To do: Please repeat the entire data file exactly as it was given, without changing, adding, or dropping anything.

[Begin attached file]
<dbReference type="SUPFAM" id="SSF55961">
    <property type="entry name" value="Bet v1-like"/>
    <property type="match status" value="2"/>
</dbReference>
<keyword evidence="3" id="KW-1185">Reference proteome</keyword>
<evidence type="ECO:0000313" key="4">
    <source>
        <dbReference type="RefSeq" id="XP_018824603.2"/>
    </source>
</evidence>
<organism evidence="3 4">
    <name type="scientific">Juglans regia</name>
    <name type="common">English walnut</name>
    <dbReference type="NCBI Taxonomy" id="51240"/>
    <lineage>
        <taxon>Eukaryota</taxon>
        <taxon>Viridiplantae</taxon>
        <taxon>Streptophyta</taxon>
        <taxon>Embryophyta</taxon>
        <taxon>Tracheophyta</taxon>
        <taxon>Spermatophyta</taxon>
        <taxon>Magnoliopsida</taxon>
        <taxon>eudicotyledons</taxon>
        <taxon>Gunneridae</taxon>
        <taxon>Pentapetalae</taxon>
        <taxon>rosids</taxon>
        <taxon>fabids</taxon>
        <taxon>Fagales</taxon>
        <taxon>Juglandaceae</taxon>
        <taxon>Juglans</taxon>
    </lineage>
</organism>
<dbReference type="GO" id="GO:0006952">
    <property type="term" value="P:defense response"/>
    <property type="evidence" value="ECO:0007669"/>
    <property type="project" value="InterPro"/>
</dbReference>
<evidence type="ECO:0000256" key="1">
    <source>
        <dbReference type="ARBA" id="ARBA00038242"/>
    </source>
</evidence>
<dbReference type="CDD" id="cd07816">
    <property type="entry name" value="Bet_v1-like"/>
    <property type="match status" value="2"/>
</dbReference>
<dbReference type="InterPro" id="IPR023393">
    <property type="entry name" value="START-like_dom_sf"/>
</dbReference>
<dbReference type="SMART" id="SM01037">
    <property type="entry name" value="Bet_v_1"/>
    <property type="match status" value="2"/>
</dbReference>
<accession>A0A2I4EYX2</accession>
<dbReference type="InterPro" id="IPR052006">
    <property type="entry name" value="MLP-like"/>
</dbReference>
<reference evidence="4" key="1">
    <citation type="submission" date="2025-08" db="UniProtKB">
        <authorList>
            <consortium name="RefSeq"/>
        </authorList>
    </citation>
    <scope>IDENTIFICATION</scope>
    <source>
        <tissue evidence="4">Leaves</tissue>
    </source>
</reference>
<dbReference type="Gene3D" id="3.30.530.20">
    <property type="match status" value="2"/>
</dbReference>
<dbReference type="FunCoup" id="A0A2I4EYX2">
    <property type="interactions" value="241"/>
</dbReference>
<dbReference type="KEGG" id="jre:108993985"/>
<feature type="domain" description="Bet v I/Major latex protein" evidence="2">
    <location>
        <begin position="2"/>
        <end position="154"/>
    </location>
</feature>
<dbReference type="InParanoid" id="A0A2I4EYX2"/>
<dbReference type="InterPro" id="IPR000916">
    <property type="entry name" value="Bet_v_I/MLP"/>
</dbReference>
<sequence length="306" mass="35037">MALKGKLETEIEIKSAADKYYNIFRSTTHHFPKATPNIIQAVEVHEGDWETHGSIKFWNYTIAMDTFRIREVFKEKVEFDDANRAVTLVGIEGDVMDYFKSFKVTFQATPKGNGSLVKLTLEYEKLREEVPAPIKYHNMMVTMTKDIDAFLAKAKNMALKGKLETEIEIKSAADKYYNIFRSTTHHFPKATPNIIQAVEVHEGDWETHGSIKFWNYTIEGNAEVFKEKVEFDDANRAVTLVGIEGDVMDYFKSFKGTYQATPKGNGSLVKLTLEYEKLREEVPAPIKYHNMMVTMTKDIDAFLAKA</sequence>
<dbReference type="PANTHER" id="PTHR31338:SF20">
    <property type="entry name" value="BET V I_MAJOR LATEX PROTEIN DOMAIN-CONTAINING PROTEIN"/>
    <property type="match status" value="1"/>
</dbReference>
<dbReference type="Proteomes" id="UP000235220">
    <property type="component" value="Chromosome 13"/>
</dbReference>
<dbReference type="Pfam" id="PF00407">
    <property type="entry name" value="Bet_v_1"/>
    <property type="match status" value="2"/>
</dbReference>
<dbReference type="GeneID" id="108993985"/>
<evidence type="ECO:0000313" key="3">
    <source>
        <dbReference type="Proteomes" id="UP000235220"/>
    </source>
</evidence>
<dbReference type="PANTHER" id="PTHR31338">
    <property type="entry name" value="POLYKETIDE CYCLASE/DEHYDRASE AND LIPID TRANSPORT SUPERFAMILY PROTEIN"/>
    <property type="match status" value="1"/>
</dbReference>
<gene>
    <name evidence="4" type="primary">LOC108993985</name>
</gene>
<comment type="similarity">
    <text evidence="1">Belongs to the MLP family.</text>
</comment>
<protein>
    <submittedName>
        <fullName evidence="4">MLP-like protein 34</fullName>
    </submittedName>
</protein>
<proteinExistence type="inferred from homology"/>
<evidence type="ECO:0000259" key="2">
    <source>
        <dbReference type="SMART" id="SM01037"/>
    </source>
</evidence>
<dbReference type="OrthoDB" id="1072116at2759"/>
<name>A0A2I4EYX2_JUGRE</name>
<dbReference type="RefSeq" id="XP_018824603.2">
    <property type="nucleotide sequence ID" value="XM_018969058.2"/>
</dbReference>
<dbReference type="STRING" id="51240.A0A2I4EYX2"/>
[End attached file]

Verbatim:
<dbReference type="SUPFAM" id="SSF55961">
    <property type="entry name" value="Bet v1-like"/>
    <property type="match status" value="2"/>
</dbReference>
<keyword evidence="3" id="KW-1185">Reference proteome</keyword>
<evidence type="ECO:0000313" key="4">
    <source>
        <dbReference type="RefSeq" id="XP_018824603.2"/>
    </source>
</evidence>
<organism evidence="3 4">
    <name type="scientific">Juglans regia</name>
    <name type="common">English walnut</name>
    <dbReference type="NCBI Taxonomy" id="51240"/>
    <lineage>
        <taxon>Eukaryota</taxon>
        <taxon>Viridiplantae</taxon>
        <taxon>Streptophyta</taxon>
        <taxon>Embryophyta</taxon>
        <taxon>Tracheophyta</taxon>
        <taxon>Spermatophyta</taxon>
        <taxon>Magnoliopsida</taxon>
        <taxon>eudicotyledons</taxon>
        <taxon>Gunneridae</taxon>
        <taxon>Pentapetalae</taxon>
        <taxon>rosids</taxon>
        <taxon>fabids</taxon>
        <taxon>Fagales</taxon>
        <taxon>Juglandaceae</taxon>
        <taxon>Juglans</taxon>
    </lineage>
</organism>
<dbReference type="GO" id="GO:0006952">
    <property type="term" value="P:defense response"/>
    <property type="evidence" value="ECO:0007669"/>
    <property type="project" value="InterPro"/>
</dbReference>
<evidence type="ECO:0000256" key="1">
    <source>
        <dbReference type="ARBA" id="ARBA00038242"/>
    </source>
</evidence>
<dbReference type="CDD" id="cd07816">
    <property type="entry name" value="Bet_v1-like"/>
    <property type="match status" value="2"/>
</dbReference>
<dbReference type="InterPro" id="IPR023393">
    <property type="entry name" value="START-like_dom_sf"/>
</dbReference>
<dbReference type="SMART" id="SM01037">
    <property type="entry name" value="Bet_v_1"/>
    <property type="match status" value="2"/>
</dbReference>
<accession>A0A2I4EYX2</accession>
<dbReference type="InterPro" id="IPR052006">
    <property type="entry name" value="MLP-like"/>
</dbReference>
<reference evidence="4" key="1">
    <citation type="submission" date="2025-08" db="UniProtKB">
        <authorList>
            <consortium name="RefSeq"/>
        </authorList>
    </citation>
    <scope>IDENTIFICATION</scope>
    <source>
        <tissue evidence="4">Leaves</tissue>
    </source>
</reference>
<dbReference type="Gene3D" id="3.30.530.20">
    <property type="match status" value="2"/>
</dbReference>
<dbReference type="FunCoup" id="A0A2I4EYX2">
    <property type="interactions" value="241"/>
</dbReference>
<dbReference type="KEGG" id="jre:108993985"/>
<feature type="domain" description="Bet v I/Major latex protein" evidence="2">
    <location>
        <begin position="2"/>
        <end position="154"/>
    </location>
</feature>
<dbReference type="InParanoid" id="A0A2I4EYX2"/>
<dbReference type="InterPro" id="IPR000916">
    <property type="entry name" value="Bet_v_I/MLP"/>
</dbReference>
<sequence length="306" mass="35037">MALKGKLETEIEIKSAADKYYNIFRSTTHHFPKATPNIIQAVEVHEGDWETHGSIKFWNYTIAMDTFRIREVFKEKVEFDDANRAVTLVGIEGDVMDYFKSFKVTFQATPKGNGSLVKLTLEYEKLREEVPAPIKYHNMMVTMTKDIDAFLAKAKNMALKGKLETEIEIKSAADKYYNIFRSTTHHFPKATPNIIQAVEVHEGDWETHGSIKFWNYTIEGNAEVFKEKVEFDDANRAVTLVGIEGDVMDYFKSFKGTYQATPKGNGSLVKLTLEYEKLREEVPAPIKYHNMMVTMTKDIDAFLAKA</sequence>
<dbReference type="PANTHER" id="PTHR31338:SF20">
    <property type="entry name" value="BET V I_MAJOR LATEX PROTEIN DOMAIN-CONTAINING PROTEIN"/>
    <property type="match status" value="1"/>
</dbReference>
<dbReference type="Proteomes" id="UP000235220">
    <property type="component" value="Chromosome 13"/>
</dbReference>
<dbReference type="Pfam" id="PF00407">
    <property type="entry name" value="Bet_v_1"/>
    <property type="match status" value="2"/>
</dbReference>
<dbReference type="GeneID" id="108993985"/>
<evidence type="ECO:0000313" key="3">
    <source>
        <dbReference type="Proteomes" id="UP000235220"/>
    </source>
</evidence>
<dbReference type="PANTHER" id="PTHR31338">
    <property type="entry name" value="POLYKETIDE CYCLASE/DEHYDRASE AND LIPID TRANSPORT SUPERFAMILY PROTEIN"/>
    <property type="match status" value="1"/>
</dbReference>
<gene>
    <name evidence="4" type="primary">LOC108993985</name>
</gene>
<comment type="similarity">
    <text evidence="1">Belongs to the MLP family.</text>
</comment>
<protein>
    <submittedName>
        <fullName evidence="4">MLP-like protein 34</fullName>
    </submittedName>
</protein>
<proteinExistence type="inferred from homology"/>
<evidence type="ECO:0000259" key="2">
    <source>
        <dbReference type="SMART" id="SM01037"/>
    </source>
</evidence>
<dbReference type="OrthoDB" id="1072116at2759"/>
<name>A0A2I4EYX2_JUGRE</name>
<dbReference type="RefSeq" id="XP_018824603.2">
    <property type="nucleotide sequence ID" value="XM_018969058.2"/>
</dbReference>
<dbReference type="STRING" id="51240.A0A2I4EYX2"/>